In most cases, the first game with California in the rear-view mirror would come as a relief. The three Californian teams tend to be heavy, skilled squads, and it’s rare of late that even one of them doesn’t have a semi-legitimate Stanley Cup aspiration.
Sunday’s win over the Kings may have given the Habs two more points than they typically earn in the western U.S., but the Canadiens still didn’t put forth a full effort in any of their three attempts. Now, with a stop in Missouri on tap for tonight, things aren’t about to get any easier.
How to Watch
Puck drop: 8:00 PM ET/5:00 PM PT
In the Canadiens region: SNE (English), RDS (French)
In the Blues region: FS-MW
Elsewhere: NHL GameCenter, NHL Center Ice
Tale of the Tape
|51.18||Score-Adjusted Corsi %||51.97|
|1.31||5v5 Goal Ratio||0.93|
The St. Louis Blues are talented and deep, and may end up being the most difficult opponent the Canadiens face on this 10-day-old road trip. Their fourth line is nothing to write home about, but Ken Hitchcock seems to recognize that and tailor their usage accordingly. Otherwise, the Blues don’t seem to have much of a weak spot.
Robby Fabbri, Jaden Schwartz, and Vladimir Tarasenko are among the league’s best young guns, and they’ll each work to pace the Blues’ offence. Veterans Paul Stastny, David Perron, and Alex Steen round out a dangerous top six.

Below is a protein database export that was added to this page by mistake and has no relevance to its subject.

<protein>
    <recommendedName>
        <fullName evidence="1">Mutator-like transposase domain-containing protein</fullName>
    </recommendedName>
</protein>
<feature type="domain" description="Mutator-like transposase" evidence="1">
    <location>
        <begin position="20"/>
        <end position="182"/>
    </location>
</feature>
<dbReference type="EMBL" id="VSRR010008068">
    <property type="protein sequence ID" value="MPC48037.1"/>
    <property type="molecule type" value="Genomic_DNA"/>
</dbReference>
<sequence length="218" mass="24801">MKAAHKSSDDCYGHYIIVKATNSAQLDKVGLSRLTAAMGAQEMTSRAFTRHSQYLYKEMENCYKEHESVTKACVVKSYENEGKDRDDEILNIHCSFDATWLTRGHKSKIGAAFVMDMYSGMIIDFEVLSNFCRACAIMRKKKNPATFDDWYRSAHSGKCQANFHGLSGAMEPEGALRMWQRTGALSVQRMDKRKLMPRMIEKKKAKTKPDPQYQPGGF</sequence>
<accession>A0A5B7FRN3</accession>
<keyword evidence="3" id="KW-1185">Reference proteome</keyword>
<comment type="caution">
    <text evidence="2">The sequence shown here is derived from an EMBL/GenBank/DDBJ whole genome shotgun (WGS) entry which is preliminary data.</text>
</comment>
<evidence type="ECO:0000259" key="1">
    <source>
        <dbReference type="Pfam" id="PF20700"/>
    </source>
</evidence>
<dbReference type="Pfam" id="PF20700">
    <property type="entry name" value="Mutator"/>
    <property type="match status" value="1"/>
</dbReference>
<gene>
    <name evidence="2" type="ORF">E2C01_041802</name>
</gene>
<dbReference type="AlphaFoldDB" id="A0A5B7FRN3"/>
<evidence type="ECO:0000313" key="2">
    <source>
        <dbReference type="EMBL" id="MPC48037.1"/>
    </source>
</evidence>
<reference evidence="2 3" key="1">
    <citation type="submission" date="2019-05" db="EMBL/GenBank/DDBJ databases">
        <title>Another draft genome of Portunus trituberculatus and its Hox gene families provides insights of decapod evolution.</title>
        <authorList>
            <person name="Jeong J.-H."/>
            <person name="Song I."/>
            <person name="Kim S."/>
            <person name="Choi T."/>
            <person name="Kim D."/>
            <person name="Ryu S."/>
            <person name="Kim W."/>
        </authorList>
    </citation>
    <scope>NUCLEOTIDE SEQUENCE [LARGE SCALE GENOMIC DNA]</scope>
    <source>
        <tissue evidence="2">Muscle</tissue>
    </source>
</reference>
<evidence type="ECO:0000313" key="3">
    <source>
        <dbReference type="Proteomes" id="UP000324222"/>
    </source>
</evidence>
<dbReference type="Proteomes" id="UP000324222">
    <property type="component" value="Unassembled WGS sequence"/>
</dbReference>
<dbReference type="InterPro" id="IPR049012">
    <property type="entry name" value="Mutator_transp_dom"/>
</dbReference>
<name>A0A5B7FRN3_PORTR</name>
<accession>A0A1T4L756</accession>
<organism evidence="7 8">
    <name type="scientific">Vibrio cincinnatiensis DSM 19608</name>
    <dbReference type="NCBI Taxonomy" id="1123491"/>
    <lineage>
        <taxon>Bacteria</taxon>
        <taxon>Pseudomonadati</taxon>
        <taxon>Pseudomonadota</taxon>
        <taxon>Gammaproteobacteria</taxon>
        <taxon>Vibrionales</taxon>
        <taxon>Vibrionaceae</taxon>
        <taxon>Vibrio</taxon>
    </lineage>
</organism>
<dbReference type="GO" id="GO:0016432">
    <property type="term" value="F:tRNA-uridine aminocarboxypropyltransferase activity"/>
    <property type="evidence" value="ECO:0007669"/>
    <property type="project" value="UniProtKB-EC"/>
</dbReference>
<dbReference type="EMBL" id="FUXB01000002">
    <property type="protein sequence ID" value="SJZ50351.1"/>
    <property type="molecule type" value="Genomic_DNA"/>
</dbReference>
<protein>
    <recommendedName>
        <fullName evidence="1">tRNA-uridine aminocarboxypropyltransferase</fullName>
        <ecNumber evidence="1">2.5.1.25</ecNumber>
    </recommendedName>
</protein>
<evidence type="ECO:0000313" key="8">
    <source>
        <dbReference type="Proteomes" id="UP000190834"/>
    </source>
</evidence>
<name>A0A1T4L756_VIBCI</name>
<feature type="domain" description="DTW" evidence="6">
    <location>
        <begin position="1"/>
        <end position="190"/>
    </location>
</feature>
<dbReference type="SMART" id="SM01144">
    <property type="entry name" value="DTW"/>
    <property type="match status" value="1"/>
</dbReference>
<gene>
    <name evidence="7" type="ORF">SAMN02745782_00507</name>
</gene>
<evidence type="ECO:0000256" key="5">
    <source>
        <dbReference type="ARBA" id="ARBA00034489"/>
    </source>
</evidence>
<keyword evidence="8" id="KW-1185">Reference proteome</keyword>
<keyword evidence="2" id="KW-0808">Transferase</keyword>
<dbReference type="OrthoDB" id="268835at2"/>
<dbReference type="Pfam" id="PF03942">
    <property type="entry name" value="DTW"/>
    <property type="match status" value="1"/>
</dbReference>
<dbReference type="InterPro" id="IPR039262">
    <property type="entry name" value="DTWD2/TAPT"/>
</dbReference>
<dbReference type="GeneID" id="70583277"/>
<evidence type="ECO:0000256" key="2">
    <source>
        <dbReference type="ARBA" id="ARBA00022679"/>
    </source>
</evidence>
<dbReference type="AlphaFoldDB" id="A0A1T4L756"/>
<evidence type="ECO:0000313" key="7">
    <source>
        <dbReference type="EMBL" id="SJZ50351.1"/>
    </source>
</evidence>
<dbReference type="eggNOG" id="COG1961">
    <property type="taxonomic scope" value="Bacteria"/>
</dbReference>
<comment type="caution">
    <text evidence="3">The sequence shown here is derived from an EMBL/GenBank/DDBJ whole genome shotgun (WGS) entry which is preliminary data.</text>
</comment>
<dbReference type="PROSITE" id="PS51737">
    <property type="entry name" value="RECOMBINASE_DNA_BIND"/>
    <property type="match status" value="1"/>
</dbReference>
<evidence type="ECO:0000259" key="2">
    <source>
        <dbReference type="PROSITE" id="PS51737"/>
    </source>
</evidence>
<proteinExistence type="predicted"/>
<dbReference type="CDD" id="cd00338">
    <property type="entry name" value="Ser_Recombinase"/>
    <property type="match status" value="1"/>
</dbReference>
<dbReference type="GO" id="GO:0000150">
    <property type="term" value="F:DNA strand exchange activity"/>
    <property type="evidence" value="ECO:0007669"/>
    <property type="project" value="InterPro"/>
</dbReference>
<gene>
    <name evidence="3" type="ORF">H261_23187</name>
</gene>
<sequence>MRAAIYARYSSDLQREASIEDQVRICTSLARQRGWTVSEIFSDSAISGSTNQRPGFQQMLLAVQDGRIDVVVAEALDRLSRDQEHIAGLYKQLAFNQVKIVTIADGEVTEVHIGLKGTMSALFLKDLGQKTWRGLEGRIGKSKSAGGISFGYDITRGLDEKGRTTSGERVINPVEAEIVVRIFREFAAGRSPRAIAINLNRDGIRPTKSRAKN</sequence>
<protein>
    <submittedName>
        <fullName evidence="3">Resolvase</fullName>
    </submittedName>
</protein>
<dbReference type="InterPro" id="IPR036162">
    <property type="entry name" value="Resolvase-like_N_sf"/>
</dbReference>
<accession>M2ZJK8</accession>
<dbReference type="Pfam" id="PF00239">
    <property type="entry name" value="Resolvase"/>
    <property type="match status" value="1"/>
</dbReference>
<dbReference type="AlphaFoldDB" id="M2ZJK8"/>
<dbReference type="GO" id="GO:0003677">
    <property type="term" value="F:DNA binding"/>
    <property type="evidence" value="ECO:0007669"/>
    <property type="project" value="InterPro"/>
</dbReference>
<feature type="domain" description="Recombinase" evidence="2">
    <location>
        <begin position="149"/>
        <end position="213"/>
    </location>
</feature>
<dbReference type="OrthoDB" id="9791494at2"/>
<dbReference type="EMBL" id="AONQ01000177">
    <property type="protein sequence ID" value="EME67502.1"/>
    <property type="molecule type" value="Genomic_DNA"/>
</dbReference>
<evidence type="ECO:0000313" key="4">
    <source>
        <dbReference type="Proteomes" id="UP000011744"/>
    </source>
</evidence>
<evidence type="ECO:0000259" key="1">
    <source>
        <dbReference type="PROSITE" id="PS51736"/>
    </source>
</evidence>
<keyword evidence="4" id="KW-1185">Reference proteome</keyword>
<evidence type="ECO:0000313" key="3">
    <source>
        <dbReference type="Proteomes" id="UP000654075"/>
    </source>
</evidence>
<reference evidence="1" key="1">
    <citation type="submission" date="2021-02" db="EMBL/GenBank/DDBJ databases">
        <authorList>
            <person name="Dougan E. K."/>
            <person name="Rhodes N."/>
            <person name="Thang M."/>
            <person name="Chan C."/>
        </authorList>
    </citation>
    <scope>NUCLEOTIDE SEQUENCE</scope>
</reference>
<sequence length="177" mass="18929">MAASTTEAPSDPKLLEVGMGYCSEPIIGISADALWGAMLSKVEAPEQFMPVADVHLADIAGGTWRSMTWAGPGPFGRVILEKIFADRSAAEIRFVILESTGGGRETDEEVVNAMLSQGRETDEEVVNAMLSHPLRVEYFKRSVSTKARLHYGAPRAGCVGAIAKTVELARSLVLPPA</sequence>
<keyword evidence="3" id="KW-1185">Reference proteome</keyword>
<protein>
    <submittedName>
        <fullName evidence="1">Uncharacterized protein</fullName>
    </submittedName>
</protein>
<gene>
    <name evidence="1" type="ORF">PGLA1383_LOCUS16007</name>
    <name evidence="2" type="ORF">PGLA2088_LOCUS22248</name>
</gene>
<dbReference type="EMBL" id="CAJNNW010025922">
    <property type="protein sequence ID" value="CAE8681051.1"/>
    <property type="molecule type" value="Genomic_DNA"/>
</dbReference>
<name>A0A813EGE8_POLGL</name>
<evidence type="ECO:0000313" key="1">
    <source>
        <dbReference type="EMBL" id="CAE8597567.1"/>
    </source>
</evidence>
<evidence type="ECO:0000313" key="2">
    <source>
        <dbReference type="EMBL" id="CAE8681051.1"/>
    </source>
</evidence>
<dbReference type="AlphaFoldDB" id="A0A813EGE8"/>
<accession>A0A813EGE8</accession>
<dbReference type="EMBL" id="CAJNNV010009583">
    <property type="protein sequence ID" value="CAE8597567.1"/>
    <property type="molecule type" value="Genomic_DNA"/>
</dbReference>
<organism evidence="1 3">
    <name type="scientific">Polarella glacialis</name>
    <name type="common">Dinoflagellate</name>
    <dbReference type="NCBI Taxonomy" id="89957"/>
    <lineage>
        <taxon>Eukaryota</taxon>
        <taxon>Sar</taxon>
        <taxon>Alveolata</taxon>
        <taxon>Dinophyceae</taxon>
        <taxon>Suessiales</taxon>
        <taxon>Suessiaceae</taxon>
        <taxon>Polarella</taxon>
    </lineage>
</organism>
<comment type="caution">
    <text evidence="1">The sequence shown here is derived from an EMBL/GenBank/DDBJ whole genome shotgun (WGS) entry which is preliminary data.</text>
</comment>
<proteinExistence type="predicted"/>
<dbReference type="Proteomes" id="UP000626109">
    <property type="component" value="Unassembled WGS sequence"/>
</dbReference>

And Dmitrij Jaskin, Jori Lehtera, and Patrik Berglund are each extremely useful in third line roles, playing up in the lineup when required and helping to create a 1-2-2a-type situation in the Blues’ top-nine. The Blues simply don’t let up, as exemplified by the fact that only a single Blues top-nine forward (Steen) is under 50% in even-strength SCF%.
You might remember the Blues’ top pair from Team Canada’s entry in the 2016 World Cup of Hockey, where national program favourites Alex Pietrangelo (the Blues’ newly-minted captain) and Jay Bouwmeester each represented their country. The duo handle the majority of the defensive ice for their club team, but Colton Parayko has seen his role increase after a pretty impressive rookie season.
Behind all of them is Jake Allen, who finally has the crease all to himself with Brian Elliott’s offseason departure. Allen has been an average number one goaltender so far this year, at least in terms of save percentage, but that should be more than enough to give the powerful team in front of him a good chance to win every night.
The Blues have a great stable of talent, are well-coached, and above all else, are balanced. It’s ironic then, that the team that will step onto their Scottrade Center ice tonight has just suffered an important blow to their core.
Alex Galchenyuk is fundamental to everything the Canadiens have tried to do offensively this season, both at 5v5 and on the powerplay, but this isn’t a reprisal of Carey Price’s absence last year. The Habs can lean on Alex Radulov’s abilities to keep their offence moving, not to mention their other top-line talents in Max Pacioretty and Brendan Gallagher. And even though the four goals he gave up on Sunday were uncharacteristic, there remains no better insurance policy than the one in Montreal’s crease.
Galchenyuk’s injury is disappointing, and will be more than that if it turns into a long-term concern. In the mean time, though, his team should still be expected to find ways to win.
Facing one of the league’s toughest squads, that starts tonight.